Relationships start with a choice: to open up to a stranger or recoil. That choice, common as it is in encounters between individuals, is just as relevant when thinking about cultures coming into contact with one another—when friendship becomes a matter of war and peace. These meetings might produce a cacophonous event: like the 2011 Sharjah Biennial, which became embroiled not only in the politics of the Arab Spring, but in the expectations placed on a conservative Gulf state from a (neo)liberal West. But sometimes, a momentary polyphony is produced. The 2013 Sharjah Biennial 11, “Re:emerge, Towards a New Cultural Cartography,” is one such moment.
Curated by Yuko Hasegawa and presenting 99 artists in total, this biennial enacts a geographical focus on the “Global South”— a break from the West. It feels like a response to the previous Sharjah Biennial 10, which hangs over SB11 like a phantom elephant. On the opening day of SB10 in 2011, protests took place against the Gulf Cooperation Council (of which the UAE is a member) sending troops to violently suppress mass protests in Bahrain. People were arrested. Jack Persekian was fired (for presenting a blasphemous work by Mustapha Benfodil outside an Iranian mosque, ironically titled It is of No Importance). In Abu Dhabi, the “Guggenheim Boycott”—a global petition signed by artists demanding better working conditions on Saadiyat Island—was well underway. The global spotlight was on the UAE and its dubious political practices.
In 2012, Hu Fang discussed the garden as a spatial metaphor during the annual Sharjah March Meeting, which in turn explored the currency of art essentially as a form of cultural diplomacy. At the time, Hasegawa was also conceptualizing her own approach to the Islamic courtyard garden, using the Alhambra as a thematic focus. The inclusion of one work in “Re:emerge,” produced by Olafur Eliasson in collaboration with Vitamin Creative Space (of which Hu Fang is creative director), presents a conceptual link to last year’s discussions. Titled Your Embodied Garden (2013), Eliasson’s video explores the garden as a metaphor for the relation between the body and its surroundings. Meanwhile, Yang Fudong’s aptly titled Push the door softly and walk in, Or just stay standing where you are (2013), produces a relational geography between the locales of Alhambra and Sharjah, a relation exploring global convergence and divergence.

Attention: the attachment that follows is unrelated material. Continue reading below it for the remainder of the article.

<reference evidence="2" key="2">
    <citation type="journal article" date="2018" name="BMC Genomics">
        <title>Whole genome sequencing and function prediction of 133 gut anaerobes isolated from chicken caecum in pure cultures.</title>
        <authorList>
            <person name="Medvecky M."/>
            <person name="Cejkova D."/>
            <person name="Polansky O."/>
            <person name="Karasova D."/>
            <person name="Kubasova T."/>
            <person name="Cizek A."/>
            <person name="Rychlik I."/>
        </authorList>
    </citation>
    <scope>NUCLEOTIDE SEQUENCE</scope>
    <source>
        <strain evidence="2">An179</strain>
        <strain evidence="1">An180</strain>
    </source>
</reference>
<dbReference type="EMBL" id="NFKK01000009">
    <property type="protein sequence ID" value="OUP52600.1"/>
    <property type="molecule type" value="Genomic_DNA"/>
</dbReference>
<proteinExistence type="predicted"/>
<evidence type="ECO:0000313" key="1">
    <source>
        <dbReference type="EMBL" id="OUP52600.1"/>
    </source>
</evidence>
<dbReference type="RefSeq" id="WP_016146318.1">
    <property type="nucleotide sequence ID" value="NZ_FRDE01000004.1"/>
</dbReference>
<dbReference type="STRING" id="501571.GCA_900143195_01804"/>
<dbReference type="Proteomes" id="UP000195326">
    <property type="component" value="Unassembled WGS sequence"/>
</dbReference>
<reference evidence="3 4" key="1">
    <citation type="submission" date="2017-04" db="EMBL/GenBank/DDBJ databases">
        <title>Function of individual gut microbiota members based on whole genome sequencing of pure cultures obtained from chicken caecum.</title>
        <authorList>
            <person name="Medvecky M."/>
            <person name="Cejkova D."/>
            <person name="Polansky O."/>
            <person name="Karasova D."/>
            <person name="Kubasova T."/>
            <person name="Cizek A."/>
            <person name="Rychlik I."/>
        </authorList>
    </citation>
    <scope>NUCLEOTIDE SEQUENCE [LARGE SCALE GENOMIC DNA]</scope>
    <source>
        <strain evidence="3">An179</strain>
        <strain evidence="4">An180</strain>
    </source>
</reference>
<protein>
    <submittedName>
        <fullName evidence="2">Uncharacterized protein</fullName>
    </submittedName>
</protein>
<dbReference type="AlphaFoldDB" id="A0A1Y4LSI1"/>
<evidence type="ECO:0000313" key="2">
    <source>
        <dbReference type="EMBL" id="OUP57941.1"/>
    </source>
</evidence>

But some were unconvinced by Hasegawa’s reconciliatory courtyard proposal, even though it was a good motif to invite a different engagement: when “guests” enter a sovereign space and consider its particular contexts. It was a line drawn in the sand with a clear message: step in or step back, but gain perspective. This conceptual (and political) re-spatialization was accompanied by the completion of the Sharjah Art Foundation’s new complex of pristine, white cube art spaces modeled against the traditional architecture of the heritage and the arts areas where the biennial is staged. Despite a guidebook, a catalogue, and a map, being here alone was a way-finding experience in itself: a walk into unfamiliar territories and contexts. Viewed from above, the whole area, dubbed “The Heart of Sharjah,” is a labyrinth, an “angular orgasm” of spaces joined by corridors and courtyards, peppered with traditional stone buildings either restored, rebuilt, under construction, or in ruins.
In this, the courtyard garden theme marks a turn: a calculated reorientation. In many ways, the focus was on Sharjah’s historical legacy as a trading post in relation to its contemporary migrant community. CAMP’s From Gulf to Gulf to Gulf (2009-13), here seen as a popular outdoor screening, presents the lives of migrant workers from across the Gulf region; Apichatpong Weerasethakul and Chai Siri’s Dilbar (2013) portrays the life of a Bangladeshi city builder living in the UAE; and Superflex’s The Bank (2013) was a carpark transformed into a public playground using elements created from suggestions made by the local community: a literal middle ground between the two major sections of the biennial, where the public, private, local, and global intermingle and pass.